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The New York Rangers signed Jarret Stoll, he of the drug charges and declining on-ice utility, on Monday for a one-year deal at just $800,000. It was a strange addition, to be sure, but one that makes sense.
Stoll's numbers still appear to fall in the “solid fourth-line option” range, for one thing, and being able to sign him at such a deep discount from what he got last season ($3.25 million in the final season of a three-year deal in LA) is in and of itself not a bad idea. Getting him on a “prove-it” contract also carries little risk for the Rangers because they are among the league's richer teams and, if he sucks — which he might because he's a physical 33-year-old, and they don't age well — they can send him down with no cap penalty. At that point, he'll still make his $800,000 if he wants, but he'll do it riding the bus in the minors.
Now, there have been plenty of articles written this summer about, “Hey, why doesn't some team sign [insert good UFA here] already?” It's a reasonable question in a lot of cases; why no contract for Cody Franson, Christian Ehrhoff, Brad Boyes, Curtis Glencross, and a few other guys who look for all the world as though they can provide value to someone in the league, especially because no one really signs for big money or lots of years once the calendar flips to August.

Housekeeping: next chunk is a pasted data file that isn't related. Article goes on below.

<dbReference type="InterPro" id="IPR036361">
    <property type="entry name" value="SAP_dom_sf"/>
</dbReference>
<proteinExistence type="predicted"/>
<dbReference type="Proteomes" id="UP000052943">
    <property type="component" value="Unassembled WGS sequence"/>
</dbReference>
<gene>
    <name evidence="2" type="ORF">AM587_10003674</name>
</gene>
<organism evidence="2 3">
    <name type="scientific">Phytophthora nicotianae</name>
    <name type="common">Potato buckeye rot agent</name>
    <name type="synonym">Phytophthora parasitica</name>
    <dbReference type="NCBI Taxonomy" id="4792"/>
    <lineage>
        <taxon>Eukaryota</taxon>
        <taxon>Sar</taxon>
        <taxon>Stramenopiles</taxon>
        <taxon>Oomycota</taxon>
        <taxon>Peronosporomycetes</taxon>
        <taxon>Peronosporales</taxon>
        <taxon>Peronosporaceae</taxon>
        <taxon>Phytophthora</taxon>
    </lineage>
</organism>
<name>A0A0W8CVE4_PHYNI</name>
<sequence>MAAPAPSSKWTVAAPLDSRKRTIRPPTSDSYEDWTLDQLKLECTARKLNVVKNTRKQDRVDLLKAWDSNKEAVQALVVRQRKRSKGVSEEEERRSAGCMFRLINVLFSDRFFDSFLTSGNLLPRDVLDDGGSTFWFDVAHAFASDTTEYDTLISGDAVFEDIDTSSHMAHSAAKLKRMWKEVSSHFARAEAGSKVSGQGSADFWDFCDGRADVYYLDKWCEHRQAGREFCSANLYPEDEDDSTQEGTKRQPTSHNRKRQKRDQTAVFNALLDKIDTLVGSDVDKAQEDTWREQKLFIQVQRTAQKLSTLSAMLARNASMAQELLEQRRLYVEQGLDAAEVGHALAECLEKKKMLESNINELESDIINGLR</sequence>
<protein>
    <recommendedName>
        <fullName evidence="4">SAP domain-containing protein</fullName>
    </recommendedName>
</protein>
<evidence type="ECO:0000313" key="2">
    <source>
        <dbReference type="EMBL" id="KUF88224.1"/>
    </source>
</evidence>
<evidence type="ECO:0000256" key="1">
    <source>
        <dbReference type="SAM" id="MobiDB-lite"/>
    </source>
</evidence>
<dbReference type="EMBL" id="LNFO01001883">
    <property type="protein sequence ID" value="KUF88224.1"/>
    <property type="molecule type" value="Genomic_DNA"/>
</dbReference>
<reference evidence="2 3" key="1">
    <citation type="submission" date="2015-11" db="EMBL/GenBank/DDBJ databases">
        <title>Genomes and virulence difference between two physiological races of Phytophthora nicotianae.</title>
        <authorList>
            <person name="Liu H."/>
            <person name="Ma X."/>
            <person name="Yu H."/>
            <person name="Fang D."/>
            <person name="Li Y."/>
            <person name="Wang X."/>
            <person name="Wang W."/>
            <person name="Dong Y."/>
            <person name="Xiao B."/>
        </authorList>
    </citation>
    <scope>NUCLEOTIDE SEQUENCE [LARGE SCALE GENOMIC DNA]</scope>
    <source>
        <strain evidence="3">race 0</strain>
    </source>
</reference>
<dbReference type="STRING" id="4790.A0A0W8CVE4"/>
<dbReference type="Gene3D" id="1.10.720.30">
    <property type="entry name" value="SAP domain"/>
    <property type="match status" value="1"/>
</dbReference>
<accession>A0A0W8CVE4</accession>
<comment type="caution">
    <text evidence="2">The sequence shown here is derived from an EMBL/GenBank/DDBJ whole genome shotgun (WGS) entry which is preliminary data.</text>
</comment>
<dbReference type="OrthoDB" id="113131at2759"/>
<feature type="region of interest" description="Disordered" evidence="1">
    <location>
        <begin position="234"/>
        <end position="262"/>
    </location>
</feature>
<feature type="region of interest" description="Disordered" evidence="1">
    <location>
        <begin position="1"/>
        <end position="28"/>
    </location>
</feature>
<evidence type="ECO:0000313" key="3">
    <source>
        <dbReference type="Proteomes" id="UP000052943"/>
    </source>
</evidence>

Certainly, depending upon your needs, you'd prefer to have Ehrhoff on your roster over Stoll, but the Rangers don't really need defensemen. They need — or rather, think they need — grit at the bottom of the lineup. This isn't a bad way to have gone out and gotten it. Again, such a deal carries extraordinarily low risk, and they also don't seem to mind trying to help guys who were busted carrying drugs. You'll recall they did the same with Ryan Malone last summer.
Malone, too, was a bottom-six guy whose game had clearly lost its fastball (from 2008-12, Malone averaged almost 56 points per 82 games played), the Rangers figured he might be able to reclaim something as a 34-year-old. That, obviously, didn't work out either, to the surprise of very few people, but the Rangers also didn't have to care very much. Malone had four times as many appearances at the AHL level than the NHL, and the organization has money to burn anyway.
And to circle back to why a team — any team, really — would sign a Stoll and not a Franson, the difference boils down to what you're paying for. Franson or Ehrhoff might be much better in terms of helping a team, but even at a discount for them, the going rate will almost certainly exceed the $800,000 Stoll got. You can't bury more than that in the minors without carrying a cap hit, meaning that Stoll doesn't have to be paid to not-play, whereas those guys would.
That's all even leaving aside the cap implications that come with a higher-paid player even if he sticks on the roster. As has long been argued at this point, there's a lot of tire-kicking on these guys, but teams are trying to figure out how to Tetris the theoretical contracts they'd get down into the current roster they carry. Most teams are, at this point, carrying more or less the 23-man rosters they're going to have when training camps open, not including any invitees they might be able to lure with the promise of little more than opportunity.